Much of the debate on new charities adheres to a tabloid-level grumble in the gut that there are ’just too many charities’. The Charity Commission has done solid work on dormant charities and last year removals outnumbered registrations (5,293 to 5,045). Contrary to popular assumptions, there have been thousands of charity mergers since 2012. The registration process sensibly asks ”Before you start to set up a charity make sure that you know it is the best option for what you want to do.” It suggests alternatives to independent registration, including the Community Foundation (where Jamie Carragher set up his 23 Foundation) and CAF. This is more constructive than following the illiberal and arrogant logic that the Charity Commission should refuse to recognise new organisations that cannot justify their business plan’s uniqueness. Reach and innovation cannot be left to incumbents.
We recommend the Charity Commission pre-registration process lists more alternatives and the website showcases alternatives to full registration like the Bobby Moore Fund within Cancer Research and the Philanthropy Foundation, an alternative to CAF.
For those who choose to found their own organisation, we believe the guidance and the model governing document should address the intended lifespan of the organisation. In recent years, several health charities have chosen to close on the invention or national rollout of specific vaccines. The Hillsborough campaign achieved its legal objectives. It’s understood the Trustees of the Tom Maynard Trust set themselves a 55 month runway. Thinking around milestones and organisational sunset clauses would help adherence to mission and avoid exhaustion, particularly of the bereaved.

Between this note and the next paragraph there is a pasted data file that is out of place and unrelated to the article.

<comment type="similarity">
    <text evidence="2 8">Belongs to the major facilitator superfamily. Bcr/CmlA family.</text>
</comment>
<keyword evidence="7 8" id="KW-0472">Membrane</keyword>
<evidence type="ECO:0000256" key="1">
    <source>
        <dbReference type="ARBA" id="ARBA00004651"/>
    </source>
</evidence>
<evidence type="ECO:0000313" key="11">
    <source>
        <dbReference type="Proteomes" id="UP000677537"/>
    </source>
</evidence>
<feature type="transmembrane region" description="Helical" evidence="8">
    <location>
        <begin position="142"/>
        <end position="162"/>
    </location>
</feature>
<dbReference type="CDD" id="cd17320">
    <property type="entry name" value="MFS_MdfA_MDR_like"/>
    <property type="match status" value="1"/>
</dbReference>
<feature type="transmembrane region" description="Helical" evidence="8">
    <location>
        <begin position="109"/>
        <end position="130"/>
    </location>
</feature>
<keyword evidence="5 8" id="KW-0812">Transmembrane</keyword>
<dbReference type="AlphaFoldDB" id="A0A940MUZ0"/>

Of course, many will still choose the default term, permanence. However, we believe an explicit selection in the registration form will prompt Trustees to consider their ’mission complete’ point.
A related benefit would be this brings forward other important considerations: succession planning, wind-up rules and resources, which Trustees at the beginning of their journey easily overlook. We think wind-up processes, which occasionally become acrimonious, might be less heated if founding trustees designated their preferred recipient of residual assets. As with living wills this could be updated by a supermajority of Trustees or regulatory action to avoid moral hazard or obsolete decisions.
The loss of a loved-one in sudden or violent circumstances understandably produces a strong desire among friends and family to address failings and injustices, and achieve a positive legacy befitting the deceased person. Harnessed effectively, such motivations have succeeded in providing moral and material support to others affected, and have made landmark contributions to public policy, civil society and national debate.
Many relatives choose to establish a memorial initiative as a charitable organisation – a status which bestows several administrative, tax and symbolic advantages to campaigns, funds and memorials. Successfully registering a charity can also convey permanence and denote a ‘lasting flame’ in the name of the deceased.
However, the bureaucratic and managerial burden can be overwhelming. Establishing then maintaining a charitable organisation incurs reams of legal, strategic, governance, financial and personnel obligations. Coming unexpectedly to traumatised and grieving individuals, the burden may fall hardest on those least equipped to carry it. Let’s help from the start.